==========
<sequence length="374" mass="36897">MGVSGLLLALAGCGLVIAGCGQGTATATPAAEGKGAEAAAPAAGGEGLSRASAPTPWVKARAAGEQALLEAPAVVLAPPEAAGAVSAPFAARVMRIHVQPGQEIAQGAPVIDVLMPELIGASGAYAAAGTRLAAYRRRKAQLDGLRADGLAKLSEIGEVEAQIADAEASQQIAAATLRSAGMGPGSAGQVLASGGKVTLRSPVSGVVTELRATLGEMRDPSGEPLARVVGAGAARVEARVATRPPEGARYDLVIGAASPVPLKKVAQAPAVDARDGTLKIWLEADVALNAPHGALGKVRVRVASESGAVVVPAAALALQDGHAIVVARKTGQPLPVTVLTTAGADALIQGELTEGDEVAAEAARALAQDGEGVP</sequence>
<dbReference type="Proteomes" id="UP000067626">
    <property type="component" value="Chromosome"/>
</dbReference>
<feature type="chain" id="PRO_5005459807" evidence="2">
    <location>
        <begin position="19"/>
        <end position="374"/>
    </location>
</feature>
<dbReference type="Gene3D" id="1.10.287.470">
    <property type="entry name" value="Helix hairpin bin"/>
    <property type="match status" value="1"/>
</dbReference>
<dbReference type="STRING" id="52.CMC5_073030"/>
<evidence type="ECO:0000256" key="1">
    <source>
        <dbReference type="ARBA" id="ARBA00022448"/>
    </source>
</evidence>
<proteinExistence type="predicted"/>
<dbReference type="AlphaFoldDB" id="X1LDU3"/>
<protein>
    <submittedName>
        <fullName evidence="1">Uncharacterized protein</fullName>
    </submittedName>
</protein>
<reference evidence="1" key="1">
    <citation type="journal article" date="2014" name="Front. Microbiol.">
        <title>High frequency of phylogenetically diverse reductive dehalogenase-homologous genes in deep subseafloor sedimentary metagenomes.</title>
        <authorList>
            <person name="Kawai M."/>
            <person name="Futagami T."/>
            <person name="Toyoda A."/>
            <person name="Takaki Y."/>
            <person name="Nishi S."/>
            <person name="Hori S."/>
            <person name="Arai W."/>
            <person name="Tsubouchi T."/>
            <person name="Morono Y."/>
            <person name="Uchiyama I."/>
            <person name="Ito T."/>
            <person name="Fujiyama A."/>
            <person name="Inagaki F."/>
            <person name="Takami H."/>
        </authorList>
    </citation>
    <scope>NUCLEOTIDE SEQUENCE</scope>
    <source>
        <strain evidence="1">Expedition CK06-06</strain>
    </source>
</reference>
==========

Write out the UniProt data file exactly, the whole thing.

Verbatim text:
<sequence length="374" mass="36897">MGVSGLLLALAGCGLVIAGCGQGTATATPAAEGKGAEAAAPAAGGEGLSRASAPTPWVKARAAGEQALLEAPAVVLAPPEAAGAVSAPFAARVMRIHVQPGQEIAQGAPVIDVLMPELIGASGAYAAAGTRLAAYRRRKAQLDGLRADGLAKLSEIGEVEAQIADAEASQQIAAATLRSAGMGPGSAGQVLASGGKVTLRSPVSGVVTELRATLGEMRDPSGEPLARVVGAGAARVEARVATRPPEGARYDLVIGAASPVPLKKVAQAPAVDARDGTLKIWLEADVALNAPHGALGKVRVRVASESGAVVVPAAALALQDGHAIVVARKTGQPLPVTVLTTAGADALIQGELTEGDEVAAEAARALAQDGEGVP</sequence>
<dbReference type="Proteomes" id="UP000067626">
    <property type="component" value="Chromosome"/>
</dbReference>
<feature type="chain" id="PRO_5005459807" evidence="2">
    <location>
        <begin position="19"/>
        <end position="374"/>
    </location>
</feature>
<dbReference type="Gene3D" id="1.10.287.470">
    <property type="entry name" value="Helix hairpin bin"/>
    <property type="match status" value="1"/>
</dbReference>
<dbReference type="STRING" id="52.CMC5_073030"/>
<evidence type="ECO:0000256" key="1">
    <source>
        <dbReference type="ARBA" id="ARBA00022448"/>
    </source>
</evidence>
<proteinExistence type="predicted"/>
<dbReference type="AlphaFoldDB" id="X1LDU3"/>
<protein>
    <submittedName>
        <fullName evidence="1">Uncharacterized protein</fullName>
    </submittedName>
</protein>
<reference evidence="1" key="1">
    <citation type="journal article" date="2014" name="Front. Microbiol.">
        <title>High frequency of phylogenetically diverse reductive dehalogenase-homologous genes in deep subseafloor sedimentary metagenomes.</title>
        <authorList>
            <person name="Kawai M."/>
            <person name="Futagami T."/>
            <person name="Toyoda A."/>
            <person name="Takaki Y."/>
            <person name="Nishi S."/>
            <person name="Hori S."/>
            <person name="Arai W."/>
            <person name="Tsubouchi T."/>
            <person name="Morono Y."/>
            <person name="Uchiyama I."/>
            <person name="Ito T."/>
            <person name="Fujiyama A."/>
            <person name="Inagaki F."/>
            <person name="Takami H."/>
        </authorList>
    </citation>
    <scope>NUCLEOTIDE SEQUENCE</scope>
    <source>
        <strain evidence="1">Expedition CK06-06</strain>
    </source>
</reference>